The entire household was well educated and upper-class. His grandmother, Rhoby Phillips, was a serene, quiet lady, prim and proper. She was a devoted student of astronomy and it would be her books that eventually gave rise to Lovecraft's own interest in the science. His uncle Edwin soon married and moved away from the house. His oldest aunt, Lillian, was a devotee of science and literature. She turned Lovecraft toward the classics and guided him toward his interest in chemistry. She would have been a great artist, Lovecraft thought, if she had not given it up when she eventually married Dr. Clark. His youngest aunt, Anna, was in the social life of Providence. She brought gaiety to the rather conservative household. Annie was dating Mr. Edward F. Gamwell, a Brown English instructor and editor of the Atlantic Medical Weekly of Providence. Lovecraft admired Gamwell second only to his grandfather, but was too young to understand adult relationships and became cynical of love affairs by the time Anna and Edward announced their engagement. 

And in the middle of all these adults was Lovecraft. He was greatly fawned over and over-protected. It is uncertain why but, either in truth, or because of his father's example, or because of his mother's overprotective attentions, Lovecraft grew to be a boy of what was called "fragile health." He would often have nervous attacks, migraine headaches, and insomnia. 

Very early on, Lovecraft displayed a great desire for knowledge. By age four, he began reading through the ample Phillips library and would look up every word he didn't know in the dictionary. His paternal grandfather, George Lovecraft, sent him the Lovecraft library since, due to his father's paralysis, he was now the family heir. Lovecraft was especially proud of the older volumes with fly-leaf inscriptions such as "Tho. Lovecraft, Gent. His Book, 1787", and "Stephen Place's Book, bought by Him in Boston, May, 1805." By the time he was five he had devoured Grimms Fairy Tales and The Thousand And One Arabian Nights. As he would later admit that "for attractiveness I favoured the Arabian Nights. At one time I formed a juvenile collection of Oriental pottery and objects d'art, announcing myself as a devout Mohammedan and assuming the pseudonym of 'Abdul Alhazred'-which you will recognize as the author of that mythical Necronomicon which I drag into various of my tales." (6) He attempted his first short story, "The Little Glass Bottle." It was a 200 word tale of a ship that discovered a treasure map in a bottle only to find out, after sailing half way around the world, that it was only a practical joke.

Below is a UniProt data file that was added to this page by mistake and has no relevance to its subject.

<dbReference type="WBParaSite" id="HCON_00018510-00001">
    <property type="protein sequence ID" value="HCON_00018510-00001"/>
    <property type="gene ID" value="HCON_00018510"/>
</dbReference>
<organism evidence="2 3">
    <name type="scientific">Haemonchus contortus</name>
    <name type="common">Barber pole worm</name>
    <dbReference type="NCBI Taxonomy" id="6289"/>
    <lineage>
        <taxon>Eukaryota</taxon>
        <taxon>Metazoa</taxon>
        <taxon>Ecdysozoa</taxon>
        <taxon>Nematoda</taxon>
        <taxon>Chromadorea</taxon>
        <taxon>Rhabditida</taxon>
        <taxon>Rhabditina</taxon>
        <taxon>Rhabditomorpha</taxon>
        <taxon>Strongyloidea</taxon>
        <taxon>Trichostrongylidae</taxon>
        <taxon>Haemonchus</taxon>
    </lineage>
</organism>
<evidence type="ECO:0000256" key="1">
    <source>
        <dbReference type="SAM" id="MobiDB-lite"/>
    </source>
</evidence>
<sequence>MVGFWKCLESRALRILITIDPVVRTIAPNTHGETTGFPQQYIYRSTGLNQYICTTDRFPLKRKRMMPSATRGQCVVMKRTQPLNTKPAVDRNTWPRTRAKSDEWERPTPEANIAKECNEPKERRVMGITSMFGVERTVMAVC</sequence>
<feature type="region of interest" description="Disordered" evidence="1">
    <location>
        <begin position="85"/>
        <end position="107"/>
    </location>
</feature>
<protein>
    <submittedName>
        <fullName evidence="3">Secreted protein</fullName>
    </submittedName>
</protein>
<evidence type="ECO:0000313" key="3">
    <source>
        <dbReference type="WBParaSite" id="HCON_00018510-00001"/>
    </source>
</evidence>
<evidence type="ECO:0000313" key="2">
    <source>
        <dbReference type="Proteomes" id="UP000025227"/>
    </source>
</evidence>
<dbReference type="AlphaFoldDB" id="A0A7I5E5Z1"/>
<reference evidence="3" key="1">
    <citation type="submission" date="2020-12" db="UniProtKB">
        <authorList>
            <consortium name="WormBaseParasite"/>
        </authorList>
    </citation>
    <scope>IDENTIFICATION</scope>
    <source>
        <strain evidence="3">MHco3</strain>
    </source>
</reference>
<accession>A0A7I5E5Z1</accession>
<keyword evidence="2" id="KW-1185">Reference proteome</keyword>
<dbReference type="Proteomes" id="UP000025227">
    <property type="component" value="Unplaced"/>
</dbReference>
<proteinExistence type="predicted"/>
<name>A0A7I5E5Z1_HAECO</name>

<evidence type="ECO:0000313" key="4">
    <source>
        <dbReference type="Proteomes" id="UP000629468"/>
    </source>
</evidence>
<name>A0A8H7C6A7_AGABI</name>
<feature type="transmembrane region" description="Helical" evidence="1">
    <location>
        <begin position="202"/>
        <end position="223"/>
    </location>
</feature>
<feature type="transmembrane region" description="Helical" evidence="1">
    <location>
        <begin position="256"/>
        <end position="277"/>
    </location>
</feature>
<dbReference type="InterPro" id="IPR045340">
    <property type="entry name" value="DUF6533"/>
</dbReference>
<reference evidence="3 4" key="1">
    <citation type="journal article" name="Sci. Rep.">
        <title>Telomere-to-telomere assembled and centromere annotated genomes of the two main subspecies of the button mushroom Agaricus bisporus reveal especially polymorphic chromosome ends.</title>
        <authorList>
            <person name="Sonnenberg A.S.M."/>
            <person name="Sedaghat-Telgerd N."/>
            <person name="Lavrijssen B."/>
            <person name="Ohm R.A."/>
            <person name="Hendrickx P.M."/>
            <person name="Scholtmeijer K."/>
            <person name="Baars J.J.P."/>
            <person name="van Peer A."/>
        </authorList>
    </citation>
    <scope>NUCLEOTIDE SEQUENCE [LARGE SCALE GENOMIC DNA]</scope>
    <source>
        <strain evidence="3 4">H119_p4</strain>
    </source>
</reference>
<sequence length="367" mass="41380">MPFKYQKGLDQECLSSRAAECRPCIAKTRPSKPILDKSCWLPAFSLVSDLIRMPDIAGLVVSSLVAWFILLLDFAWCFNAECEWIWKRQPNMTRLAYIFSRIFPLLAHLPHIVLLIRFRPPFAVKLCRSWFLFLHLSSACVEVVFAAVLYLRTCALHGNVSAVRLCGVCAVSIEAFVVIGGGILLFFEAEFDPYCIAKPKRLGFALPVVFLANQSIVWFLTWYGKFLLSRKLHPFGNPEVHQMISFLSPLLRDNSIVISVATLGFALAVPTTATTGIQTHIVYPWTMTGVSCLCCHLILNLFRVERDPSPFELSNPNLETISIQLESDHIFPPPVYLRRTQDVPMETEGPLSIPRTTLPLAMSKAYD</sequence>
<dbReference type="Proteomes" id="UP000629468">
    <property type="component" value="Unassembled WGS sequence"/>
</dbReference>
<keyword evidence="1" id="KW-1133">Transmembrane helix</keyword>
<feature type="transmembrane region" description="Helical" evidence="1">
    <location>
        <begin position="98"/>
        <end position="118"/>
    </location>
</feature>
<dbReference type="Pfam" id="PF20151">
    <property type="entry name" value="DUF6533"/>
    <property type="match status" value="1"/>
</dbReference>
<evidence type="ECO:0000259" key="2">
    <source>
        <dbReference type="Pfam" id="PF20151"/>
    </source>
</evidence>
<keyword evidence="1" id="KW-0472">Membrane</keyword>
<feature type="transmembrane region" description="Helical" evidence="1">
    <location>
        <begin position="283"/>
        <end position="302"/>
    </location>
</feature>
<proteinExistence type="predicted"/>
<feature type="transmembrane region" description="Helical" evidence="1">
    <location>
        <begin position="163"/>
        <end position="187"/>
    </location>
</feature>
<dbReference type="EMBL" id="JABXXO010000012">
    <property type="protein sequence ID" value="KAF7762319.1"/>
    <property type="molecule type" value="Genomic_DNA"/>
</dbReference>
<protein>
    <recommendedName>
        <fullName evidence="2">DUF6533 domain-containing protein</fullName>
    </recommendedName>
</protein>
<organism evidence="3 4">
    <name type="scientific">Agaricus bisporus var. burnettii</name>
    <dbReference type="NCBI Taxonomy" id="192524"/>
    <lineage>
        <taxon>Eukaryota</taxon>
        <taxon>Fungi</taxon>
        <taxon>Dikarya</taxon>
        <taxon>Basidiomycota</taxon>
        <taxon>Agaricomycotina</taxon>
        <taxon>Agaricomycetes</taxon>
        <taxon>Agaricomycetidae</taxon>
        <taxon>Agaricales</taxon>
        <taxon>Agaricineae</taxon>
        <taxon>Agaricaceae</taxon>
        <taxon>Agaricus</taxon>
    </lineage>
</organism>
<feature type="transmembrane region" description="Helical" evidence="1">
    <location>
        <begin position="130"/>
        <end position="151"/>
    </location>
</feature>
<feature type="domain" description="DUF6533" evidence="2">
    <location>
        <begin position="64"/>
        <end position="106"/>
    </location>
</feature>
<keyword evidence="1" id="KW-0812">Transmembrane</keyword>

At six, Lovecraft discovered the world of fairy tales through Nathaniel Hawthorne's 'Wonder Book' and 'Tanglewood Tales.' Though these were prose versions of the great Greek and Roman epic poems, Lovecraft embraced the philosophies of these ancient cultures. He also found, amongst his aunt Lillian's books, a copy of the Odyssey in 'Harper's Half-Hour Series.' "From the opening chapter I was electrified, and by the time I reached the end I was for evermore a Graeco-Roman. My Bagdad name and affiliations disappeared at once." (7) From the children's versions of the classics he moved rapidly on to an illustrated edition of Bulfinch's 'Age of Fable'. 

He also came in contact with contemporary tales of horror: "I never heard oral weird tales except from my grandfather-who, observing my tastes in reading, used to devise all sorts of impromptu original yarns about black woods, unfathomed caves, winged horrors (like the 'nightgaunts' of my dreams, about which I used to tell him), old witches with sinister cauldrons, & 'deep, low, moaning sounds'. He obviously drew most of his imagery from the early gothic romances-Radcliffe, Lewis, Maturin, &c.-which he seemed to like better than Poe or other later fantasistes. He was the only other person I knew-young or old-who cared for macabre & horrific fiction." (8)